Text size

The CEO of Italian insurance giant Generali, Giovanni Perissinotto, will arrive in Israel next week to hear the details of subsidiary Migdal Insurance's plans to acquire control of United Mizrahi Bank.

The Mizrahi management, headed by CEO Victor Medina, will make a presentation on the bank for Perissinotto, while Migdal chairman Aharon Fogel and CEO Izzy Cohen will present the planned deal and its advantages. Migdal is interested in taking over the Wertheim and Ofer families' holdings in Mizrahi Bank.

The two families currently hold 52 percent of the bank's capital shares. Migdal plans to finance the deal using the Bank Leumi shares it holds and cash. Migdal has a 9.5 percent stake in Leumi, of which 8 percent is a direct holding and 1.5 percent is part of the investment portfolio for profit-sharing policies. The direct holding is valued at NIS 620 million while the entire package is valued at NIS 740 million.

The market capitalization of 52 percent of Mizrahi is currently NIS 1.16 billion but a control premium must be added, raising the value of the share block. This means that Migdal will have to pay the Wertheim-Ofer group a few hundred million shekels in addition to its Leumi stake.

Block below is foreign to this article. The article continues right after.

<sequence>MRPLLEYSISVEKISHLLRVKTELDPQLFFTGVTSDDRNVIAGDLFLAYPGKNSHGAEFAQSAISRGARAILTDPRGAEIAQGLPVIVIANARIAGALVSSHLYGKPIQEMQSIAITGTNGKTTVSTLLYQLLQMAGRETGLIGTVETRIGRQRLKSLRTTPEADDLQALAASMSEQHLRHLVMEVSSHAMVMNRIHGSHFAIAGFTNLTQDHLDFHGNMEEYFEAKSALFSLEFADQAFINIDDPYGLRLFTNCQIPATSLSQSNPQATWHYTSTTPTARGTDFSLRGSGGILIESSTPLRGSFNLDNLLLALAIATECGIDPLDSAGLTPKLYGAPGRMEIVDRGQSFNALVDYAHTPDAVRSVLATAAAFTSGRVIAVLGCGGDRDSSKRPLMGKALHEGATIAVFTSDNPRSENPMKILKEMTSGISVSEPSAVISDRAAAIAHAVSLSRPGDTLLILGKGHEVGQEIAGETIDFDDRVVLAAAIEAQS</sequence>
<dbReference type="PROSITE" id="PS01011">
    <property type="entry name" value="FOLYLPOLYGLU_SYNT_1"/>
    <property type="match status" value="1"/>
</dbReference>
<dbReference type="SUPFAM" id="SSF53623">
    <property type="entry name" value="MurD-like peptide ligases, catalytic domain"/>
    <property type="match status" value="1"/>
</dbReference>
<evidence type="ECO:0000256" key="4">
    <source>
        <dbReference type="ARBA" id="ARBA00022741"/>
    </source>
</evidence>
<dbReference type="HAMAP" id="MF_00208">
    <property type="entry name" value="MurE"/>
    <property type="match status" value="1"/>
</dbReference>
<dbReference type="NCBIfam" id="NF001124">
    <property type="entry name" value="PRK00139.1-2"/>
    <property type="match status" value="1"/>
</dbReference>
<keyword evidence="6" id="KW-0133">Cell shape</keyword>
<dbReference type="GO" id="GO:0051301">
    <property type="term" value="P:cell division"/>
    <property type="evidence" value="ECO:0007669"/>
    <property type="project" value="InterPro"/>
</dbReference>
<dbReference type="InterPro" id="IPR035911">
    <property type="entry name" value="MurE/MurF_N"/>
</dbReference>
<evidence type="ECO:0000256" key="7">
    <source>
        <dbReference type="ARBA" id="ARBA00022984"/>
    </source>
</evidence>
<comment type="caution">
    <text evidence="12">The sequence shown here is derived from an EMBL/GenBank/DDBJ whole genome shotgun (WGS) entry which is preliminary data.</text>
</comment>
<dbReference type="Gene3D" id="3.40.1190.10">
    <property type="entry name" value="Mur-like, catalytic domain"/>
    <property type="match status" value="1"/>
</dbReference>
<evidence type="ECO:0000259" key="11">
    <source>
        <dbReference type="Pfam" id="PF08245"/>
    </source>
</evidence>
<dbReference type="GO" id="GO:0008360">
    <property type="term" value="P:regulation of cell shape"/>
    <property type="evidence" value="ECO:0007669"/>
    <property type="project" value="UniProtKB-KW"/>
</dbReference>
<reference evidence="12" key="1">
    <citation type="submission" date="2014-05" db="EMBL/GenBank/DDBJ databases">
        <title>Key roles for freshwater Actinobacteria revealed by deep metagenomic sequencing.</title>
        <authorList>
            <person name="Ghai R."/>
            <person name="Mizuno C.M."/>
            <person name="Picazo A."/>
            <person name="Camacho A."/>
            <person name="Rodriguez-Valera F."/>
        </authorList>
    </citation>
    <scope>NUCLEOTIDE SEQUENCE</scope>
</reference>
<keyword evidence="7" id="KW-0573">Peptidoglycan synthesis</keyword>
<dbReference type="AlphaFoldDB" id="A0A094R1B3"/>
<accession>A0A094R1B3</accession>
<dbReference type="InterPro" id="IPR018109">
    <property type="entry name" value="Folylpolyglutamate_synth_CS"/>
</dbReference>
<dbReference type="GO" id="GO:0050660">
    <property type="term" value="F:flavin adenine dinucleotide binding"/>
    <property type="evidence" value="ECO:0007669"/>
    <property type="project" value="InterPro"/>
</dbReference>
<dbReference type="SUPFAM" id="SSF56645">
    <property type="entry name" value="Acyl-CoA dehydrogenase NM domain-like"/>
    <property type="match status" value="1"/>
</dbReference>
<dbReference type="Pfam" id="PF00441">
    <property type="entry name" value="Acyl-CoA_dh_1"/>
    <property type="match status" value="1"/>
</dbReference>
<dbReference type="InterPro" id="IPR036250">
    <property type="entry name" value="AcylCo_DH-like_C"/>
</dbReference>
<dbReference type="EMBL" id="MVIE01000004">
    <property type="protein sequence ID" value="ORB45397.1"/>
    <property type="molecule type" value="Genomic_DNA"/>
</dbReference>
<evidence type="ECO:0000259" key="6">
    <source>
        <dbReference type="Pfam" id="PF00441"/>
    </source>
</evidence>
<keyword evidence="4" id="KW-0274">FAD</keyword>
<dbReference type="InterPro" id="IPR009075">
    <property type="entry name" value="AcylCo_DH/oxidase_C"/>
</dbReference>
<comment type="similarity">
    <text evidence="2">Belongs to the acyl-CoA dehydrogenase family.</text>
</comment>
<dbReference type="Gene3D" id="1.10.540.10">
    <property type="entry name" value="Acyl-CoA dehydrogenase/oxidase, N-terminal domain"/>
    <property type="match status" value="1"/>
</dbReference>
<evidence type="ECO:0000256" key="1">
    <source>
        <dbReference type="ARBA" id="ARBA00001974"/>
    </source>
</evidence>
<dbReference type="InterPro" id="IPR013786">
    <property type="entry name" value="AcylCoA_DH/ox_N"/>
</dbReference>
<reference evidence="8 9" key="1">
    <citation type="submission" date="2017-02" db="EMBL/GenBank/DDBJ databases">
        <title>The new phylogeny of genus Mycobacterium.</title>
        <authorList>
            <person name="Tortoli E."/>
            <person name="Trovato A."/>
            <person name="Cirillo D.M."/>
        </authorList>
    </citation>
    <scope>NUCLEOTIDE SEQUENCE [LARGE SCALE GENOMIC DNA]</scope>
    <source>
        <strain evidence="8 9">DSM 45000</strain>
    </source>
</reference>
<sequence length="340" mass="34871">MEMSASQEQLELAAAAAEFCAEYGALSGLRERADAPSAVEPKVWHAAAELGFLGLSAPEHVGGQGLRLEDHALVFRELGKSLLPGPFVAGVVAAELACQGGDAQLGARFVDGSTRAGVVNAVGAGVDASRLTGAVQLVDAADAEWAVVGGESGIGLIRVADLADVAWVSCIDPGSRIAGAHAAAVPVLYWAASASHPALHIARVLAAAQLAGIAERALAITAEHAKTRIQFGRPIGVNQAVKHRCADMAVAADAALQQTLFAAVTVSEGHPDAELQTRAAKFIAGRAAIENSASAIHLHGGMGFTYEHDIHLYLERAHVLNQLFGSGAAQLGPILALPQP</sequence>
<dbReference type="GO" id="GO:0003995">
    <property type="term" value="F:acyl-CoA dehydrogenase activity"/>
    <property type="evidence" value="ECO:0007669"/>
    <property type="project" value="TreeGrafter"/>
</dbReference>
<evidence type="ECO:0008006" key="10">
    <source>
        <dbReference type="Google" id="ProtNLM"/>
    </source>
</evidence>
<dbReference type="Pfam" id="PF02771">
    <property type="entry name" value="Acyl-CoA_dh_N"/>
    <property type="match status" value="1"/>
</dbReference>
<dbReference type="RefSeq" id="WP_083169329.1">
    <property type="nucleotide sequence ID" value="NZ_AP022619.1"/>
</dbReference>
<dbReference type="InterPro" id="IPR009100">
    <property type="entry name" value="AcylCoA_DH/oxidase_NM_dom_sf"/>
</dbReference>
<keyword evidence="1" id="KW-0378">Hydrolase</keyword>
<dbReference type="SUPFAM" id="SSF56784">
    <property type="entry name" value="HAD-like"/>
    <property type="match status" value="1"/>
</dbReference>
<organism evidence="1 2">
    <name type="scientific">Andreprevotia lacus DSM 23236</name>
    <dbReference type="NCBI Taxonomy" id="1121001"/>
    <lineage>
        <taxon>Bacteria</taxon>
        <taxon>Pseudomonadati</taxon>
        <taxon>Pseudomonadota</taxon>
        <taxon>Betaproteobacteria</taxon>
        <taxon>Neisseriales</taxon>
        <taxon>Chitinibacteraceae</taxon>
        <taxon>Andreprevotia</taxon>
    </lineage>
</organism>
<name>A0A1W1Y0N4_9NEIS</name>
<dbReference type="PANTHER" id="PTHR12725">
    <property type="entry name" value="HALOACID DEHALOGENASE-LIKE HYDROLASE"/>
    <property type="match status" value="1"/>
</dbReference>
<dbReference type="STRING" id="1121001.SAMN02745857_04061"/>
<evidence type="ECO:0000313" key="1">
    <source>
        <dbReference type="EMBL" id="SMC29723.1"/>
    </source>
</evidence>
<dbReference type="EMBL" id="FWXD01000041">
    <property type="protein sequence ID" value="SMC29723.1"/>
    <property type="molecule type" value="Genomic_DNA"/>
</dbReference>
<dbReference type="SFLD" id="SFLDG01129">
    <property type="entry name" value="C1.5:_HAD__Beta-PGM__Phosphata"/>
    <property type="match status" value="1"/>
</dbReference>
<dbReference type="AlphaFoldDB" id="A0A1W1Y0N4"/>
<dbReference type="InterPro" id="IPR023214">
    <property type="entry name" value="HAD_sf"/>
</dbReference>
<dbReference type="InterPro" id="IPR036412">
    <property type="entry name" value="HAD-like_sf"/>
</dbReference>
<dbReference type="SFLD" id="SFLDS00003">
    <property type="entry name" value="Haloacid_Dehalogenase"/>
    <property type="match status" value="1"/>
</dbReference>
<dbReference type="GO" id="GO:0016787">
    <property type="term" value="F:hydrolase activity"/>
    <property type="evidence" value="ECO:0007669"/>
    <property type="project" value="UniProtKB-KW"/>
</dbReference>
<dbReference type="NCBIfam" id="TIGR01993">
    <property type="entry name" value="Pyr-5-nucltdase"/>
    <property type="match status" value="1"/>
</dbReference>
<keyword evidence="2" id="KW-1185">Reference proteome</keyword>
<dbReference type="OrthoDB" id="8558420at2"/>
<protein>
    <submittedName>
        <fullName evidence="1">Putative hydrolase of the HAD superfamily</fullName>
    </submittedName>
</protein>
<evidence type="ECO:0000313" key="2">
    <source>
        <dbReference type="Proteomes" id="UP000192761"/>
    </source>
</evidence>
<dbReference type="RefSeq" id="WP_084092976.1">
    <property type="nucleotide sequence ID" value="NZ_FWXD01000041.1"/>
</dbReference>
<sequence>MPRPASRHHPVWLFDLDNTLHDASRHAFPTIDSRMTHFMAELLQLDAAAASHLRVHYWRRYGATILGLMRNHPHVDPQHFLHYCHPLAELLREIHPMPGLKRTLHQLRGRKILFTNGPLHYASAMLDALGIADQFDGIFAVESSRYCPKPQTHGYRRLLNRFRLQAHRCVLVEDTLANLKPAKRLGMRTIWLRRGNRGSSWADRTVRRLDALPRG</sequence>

Fogel and Cohen are very interested in closing the deal and believe it will advance Migdal, allowing the insurance company to cooperate with Mizrahi subsidiary mortgage bank Tefahot. The Wertheim and Ofer families are interested in closing the deal because relations between them have deteriorated and they are interested in dissolving their partnership in the bank.

However, Generali is still undecided as the company specializes in insurance, not banking, and because Israel's security and economic situations do not encourage new investment.

In addition, in order to close the deal, Leumi must exit its 20 percent investment in Migdal because the supervisors of insurance and banks will not allow Migdal to take over Mizrahi while Leumi holds a substantial stake in Migdal's capital. The watchdogs fear increased centralization of the financial sector among just a few players.

Migdal is convinced that the best way to exit its poor investment in Bank Leumi is by transferring the shares to Wertheim and Ofer as part of the consideration in the Mizrahi deal. Migdal bought NIS 1 billion in Leumi shares in the past two years, which are now valued a just NIS 620 million. As a result of the gap between the investment's cost and its market cap, Migdal was forced to write off NIS 52 million on the depreciation.